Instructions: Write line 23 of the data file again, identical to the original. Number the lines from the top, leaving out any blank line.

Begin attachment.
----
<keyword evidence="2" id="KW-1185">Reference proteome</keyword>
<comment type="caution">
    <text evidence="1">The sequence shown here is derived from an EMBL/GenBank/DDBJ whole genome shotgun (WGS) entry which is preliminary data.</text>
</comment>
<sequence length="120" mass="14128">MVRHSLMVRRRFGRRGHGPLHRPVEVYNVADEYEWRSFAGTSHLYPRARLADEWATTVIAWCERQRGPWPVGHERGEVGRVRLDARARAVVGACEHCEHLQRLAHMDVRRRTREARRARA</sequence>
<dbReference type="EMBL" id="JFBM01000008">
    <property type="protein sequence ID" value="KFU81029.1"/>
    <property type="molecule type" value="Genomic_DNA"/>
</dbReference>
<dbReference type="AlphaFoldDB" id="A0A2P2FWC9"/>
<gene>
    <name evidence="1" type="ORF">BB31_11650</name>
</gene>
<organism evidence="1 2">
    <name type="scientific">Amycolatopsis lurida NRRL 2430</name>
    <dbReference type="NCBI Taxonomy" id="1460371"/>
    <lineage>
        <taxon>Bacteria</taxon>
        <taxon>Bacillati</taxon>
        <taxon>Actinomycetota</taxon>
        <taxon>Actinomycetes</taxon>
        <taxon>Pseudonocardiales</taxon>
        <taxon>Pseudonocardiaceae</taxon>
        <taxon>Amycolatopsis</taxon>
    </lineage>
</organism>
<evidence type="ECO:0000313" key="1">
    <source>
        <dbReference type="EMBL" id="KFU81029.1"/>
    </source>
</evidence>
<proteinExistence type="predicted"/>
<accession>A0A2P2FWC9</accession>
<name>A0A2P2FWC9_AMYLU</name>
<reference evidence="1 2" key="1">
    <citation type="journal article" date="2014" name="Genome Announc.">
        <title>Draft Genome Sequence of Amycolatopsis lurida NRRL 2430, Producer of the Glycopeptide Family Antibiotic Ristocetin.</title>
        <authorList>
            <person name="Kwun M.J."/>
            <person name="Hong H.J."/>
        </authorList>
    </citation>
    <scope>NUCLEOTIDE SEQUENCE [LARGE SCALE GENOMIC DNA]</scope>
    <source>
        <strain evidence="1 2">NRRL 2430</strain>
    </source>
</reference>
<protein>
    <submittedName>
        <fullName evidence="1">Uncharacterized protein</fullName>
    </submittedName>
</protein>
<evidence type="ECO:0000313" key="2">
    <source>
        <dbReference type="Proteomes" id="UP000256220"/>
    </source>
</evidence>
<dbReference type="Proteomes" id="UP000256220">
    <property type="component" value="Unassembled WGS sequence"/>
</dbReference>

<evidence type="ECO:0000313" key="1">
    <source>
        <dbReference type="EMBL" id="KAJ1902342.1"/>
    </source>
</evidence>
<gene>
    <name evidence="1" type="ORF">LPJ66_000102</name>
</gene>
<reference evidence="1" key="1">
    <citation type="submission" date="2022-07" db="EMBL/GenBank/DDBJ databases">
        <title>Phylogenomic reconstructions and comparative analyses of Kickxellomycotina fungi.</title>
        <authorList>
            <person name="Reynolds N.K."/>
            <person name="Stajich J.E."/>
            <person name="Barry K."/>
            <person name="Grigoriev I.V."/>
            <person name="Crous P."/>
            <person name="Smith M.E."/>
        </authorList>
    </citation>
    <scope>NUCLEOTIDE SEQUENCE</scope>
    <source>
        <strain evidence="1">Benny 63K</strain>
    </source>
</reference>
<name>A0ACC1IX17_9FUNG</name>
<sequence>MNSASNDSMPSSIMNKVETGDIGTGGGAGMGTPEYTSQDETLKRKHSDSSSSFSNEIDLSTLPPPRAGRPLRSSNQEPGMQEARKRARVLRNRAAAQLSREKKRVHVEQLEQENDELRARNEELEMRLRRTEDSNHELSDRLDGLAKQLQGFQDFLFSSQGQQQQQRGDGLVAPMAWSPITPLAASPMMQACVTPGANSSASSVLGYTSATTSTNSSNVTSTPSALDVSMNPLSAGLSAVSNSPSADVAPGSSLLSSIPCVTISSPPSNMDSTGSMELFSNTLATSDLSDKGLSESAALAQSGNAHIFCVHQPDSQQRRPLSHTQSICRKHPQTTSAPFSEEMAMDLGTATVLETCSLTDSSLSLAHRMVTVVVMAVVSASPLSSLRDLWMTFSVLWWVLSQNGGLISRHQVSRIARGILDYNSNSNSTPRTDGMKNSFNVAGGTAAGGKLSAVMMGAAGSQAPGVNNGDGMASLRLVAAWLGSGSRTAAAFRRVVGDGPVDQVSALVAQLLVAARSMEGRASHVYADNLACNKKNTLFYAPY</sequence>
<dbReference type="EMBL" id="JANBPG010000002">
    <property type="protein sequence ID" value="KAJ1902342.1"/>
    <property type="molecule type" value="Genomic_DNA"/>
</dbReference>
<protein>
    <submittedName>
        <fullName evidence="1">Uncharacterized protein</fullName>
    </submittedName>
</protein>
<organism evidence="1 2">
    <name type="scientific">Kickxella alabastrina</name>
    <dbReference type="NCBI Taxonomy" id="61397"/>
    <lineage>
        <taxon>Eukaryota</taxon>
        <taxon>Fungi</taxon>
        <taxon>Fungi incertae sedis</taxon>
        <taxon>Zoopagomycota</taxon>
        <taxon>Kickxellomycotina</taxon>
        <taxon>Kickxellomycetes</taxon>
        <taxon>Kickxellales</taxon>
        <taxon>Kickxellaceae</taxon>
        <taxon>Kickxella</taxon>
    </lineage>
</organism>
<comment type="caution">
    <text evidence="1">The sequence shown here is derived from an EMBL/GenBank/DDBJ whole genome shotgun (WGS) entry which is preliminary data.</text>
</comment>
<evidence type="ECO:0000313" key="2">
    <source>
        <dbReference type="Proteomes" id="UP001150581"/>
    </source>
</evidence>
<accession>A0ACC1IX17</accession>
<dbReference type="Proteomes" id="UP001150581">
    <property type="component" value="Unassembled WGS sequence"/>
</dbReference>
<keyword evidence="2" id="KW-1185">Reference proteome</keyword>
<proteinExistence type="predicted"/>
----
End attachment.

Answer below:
        <taxon>Pseudonocardiaceae</taxon>